In John Huston’s seminal noir The Maltese Falcon, criminal kingpin Kasper Gutman (Sydney Greenstreet) begins to explain the origins of the aforementioned bird to private eye Sam Spade (Humphrey Bogart).
Gutman promises Spade that it will be “the most astounding thing [he’s] ever heard of”.
While Gutman’s dramatic account turns out to be fairly astounding, the movie’s prop falcon, sold at auction for $4 million last Monday, carries an extraordinary history itself.
Our tale begins with John Huston.
At the dawn of the forties, Huston was a well respected screenwriter in Hollywood, but he had yet to fulfil his desire to direct a motion picture. His friend Howard Hawks, the legendary director, encouraged him to take a shot at Dashiell Hammett’s detective novel The Maltese Falcon.
Warner Brothers had actually filmed two previous versions of Hammett’s novel. The Maltese Falcon (1931) and Satan Met a Lady (1936) both flopped on release, and struggled to replicate the book’s atmosphere and tone.
Huston provided a fresh script, laced with morally ambiguous characters and soaked in rapid, sharp dialogue.
The Maltese Falcon details the pursuit of a jewel-encrusted statuette, created in the 16th century by the Knights of Malta as a gift for Charles V of Spain. Highly sought after for hundreds of years, the falcon has apparently reappeared in modern San Francisco, along with a detestable bunch of treasure hunters chasing their prize. At the story’s centre lies private eye Sam Spade, an anti-hero who weaves through the fabric of violence and greed.
Naturally, the film required a prop to represent the precious falcon, so Huston turned to his high school friend, artist Fred Sexton. A mould was cast, and at least three falcons were produced (two bronze and one resin).
Each bird has an interesting tale to tell.
Lost for decades, the resin falcon was found at a New Jersey car boot sale in 1991. The buyer was Oscar-nominated documentary maker Ara Chekmayan, who immediately knew the statue’s worth when he spotted a Warner Brothers serial number on the base. Chekmayan was able to authenticate his falcon as one used not on set, but in publicity photos for the film. In September 2010, a consortium led by Leonardo Di Caprio and billionaire Stewart Rahr, bought the resin falcon for $305,000.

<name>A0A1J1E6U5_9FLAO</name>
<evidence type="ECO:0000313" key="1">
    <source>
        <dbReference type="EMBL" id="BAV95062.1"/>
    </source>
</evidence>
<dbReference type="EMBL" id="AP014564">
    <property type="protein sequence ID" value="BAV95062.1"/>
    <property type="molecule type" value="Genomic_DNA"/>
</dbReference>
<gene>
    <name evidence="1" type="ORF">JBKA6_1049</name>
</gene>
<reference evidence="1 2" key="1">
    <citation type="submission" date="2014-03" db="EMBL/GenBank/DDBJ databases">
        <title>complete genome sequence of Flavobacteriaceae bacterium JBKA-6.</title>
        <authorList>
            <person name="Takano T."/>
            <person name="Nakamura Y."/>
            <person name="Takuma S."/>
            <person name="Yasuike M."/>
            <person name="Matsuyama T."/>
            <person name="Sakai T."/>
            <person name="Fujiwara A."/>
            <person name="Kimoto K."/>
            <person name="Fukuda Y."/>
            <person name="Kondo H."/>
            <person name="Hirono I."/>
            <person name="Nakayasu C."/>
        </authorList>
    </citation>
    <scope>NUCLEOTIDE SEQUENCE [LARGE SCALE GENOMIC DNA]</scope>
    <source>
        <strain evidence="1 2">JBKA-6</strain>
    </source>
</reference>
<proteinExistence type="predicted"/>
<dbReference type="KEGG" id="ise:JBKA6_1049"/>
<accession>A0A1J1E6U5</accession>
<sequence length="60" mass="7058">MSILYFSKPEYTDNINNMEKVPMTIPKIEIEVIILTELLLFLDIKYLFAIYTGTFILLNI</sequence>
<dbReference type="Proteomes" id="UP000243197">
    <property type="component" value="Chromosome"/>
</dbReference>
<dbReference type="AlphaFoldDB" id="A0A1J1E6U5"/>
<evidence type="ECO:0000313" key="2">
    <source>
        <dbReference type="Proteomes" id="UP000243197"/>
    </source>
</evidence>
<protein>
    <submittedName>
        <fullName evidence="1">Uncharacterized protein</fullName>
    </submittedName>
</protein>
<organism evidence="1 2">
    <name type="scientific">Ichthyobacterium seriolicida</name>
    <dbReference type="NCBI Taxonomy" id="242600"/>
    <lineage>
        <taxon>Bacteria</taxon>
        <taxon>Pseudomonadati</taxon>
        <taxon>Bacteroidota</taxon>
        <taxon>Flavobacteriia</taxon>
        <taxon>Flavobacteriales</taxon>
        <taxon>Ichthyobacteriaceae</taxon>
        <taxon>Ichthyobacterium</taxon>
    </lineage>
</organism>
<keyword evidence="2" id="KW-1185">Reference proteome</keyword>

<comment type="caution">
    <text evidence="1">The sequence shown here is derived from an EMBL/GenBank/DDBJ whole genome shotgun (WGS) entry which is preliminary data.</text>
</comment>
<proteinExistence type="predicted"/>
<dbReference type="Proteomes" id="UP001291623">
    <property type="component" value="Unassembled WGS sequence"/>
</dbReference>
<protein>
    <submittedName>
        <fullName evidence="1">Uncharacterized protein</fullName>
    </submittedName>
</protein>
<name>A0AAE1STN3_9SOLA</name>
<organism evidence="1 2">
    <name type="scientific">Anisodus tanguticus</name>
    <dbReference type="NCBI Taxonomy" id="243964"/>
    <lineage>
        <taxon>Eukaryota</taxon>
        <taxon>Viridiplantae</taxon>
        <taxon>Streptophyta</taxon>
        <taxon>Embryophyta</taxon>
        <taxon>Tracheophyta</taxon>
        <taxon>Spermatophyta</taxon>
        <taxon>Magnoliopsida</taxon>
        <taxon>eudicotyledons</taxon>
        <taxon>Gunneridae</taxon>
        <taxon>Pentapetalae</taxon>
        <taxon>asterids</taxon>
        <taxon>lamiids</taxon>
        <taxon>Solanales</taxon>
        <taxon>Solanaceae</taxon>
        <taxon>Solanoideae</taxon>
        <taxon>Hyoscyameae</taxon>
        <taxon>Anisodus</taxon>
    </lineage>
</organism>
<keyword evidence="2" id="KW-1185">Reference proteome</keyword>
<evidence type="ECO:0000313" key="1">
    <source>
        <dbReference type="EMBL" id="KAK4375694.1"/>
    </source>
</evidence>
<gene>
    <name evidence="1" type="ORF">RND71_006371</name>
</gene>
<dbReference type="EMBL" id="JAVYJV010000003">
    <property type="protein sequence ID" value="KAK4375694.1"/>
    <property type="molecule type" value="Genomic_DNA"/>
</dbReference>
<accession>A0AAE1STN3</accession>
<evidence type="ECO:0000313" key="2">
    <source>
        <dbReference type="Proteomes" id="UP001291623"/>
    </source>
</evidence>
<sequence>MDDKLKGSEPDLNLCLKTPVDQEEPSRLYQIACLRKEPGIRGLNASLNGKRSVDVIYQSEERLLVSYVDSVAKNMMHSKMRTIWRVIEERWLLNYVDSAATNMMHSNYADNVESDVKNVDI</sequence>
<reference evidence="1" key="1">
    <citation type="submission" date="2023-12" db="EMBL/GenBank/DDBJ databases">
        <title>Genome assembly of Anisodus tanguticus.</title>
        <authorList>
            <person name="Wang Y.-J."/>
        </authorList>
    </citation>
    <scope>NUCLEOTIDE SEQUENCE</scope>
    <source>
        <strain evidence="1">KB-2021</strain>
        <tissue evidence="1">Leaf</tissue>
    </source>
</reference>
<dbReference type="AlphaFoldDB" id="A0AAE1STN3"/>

One of the lead falcons was given as a present to actor William Conrad by studio boss Jack Warner. Best known for his later TV work in Jake and the Fatman and Gunsmoke, Conrad fittingly took part in a number of film noirs including The Killers, The Racket and Sorry, Wrong Number. After Conrad died in 1994, his falcon was sold at Christies for $398,500 (a record at the time).
It was purchased by Ronald Winston, head of the Harry Winston jewellery company. Winston used it to create an $8 million bejewelled falcon, made with 10 pounds of gold, ruby eyes, a platinum necklace and a 42-carat diamond. Winston’s lead falcon was sold in 1996 to an unknown buyer for an undisclosed amount which he described as ‘incredible’.
The second lead falcon was the one sold last Monday by Bonham’s auctioneers, New York. It is the only statue known to have featured in the film according to Warner Brothers. They know this because of its damaged tail feather. Apparently Lee Patrick, Spade’s secretary Effie in the film, accidentally dropped the falcon on Bogart’s foot!
Interestingly, in the movie, Spade and Gutman hypothesize on the potential value of the bird should it go to auction. Gutman refuses to set a ceiling, stating that “there’s no telling how high it could go”.
$4,085,000 would no doubt have suited both of them.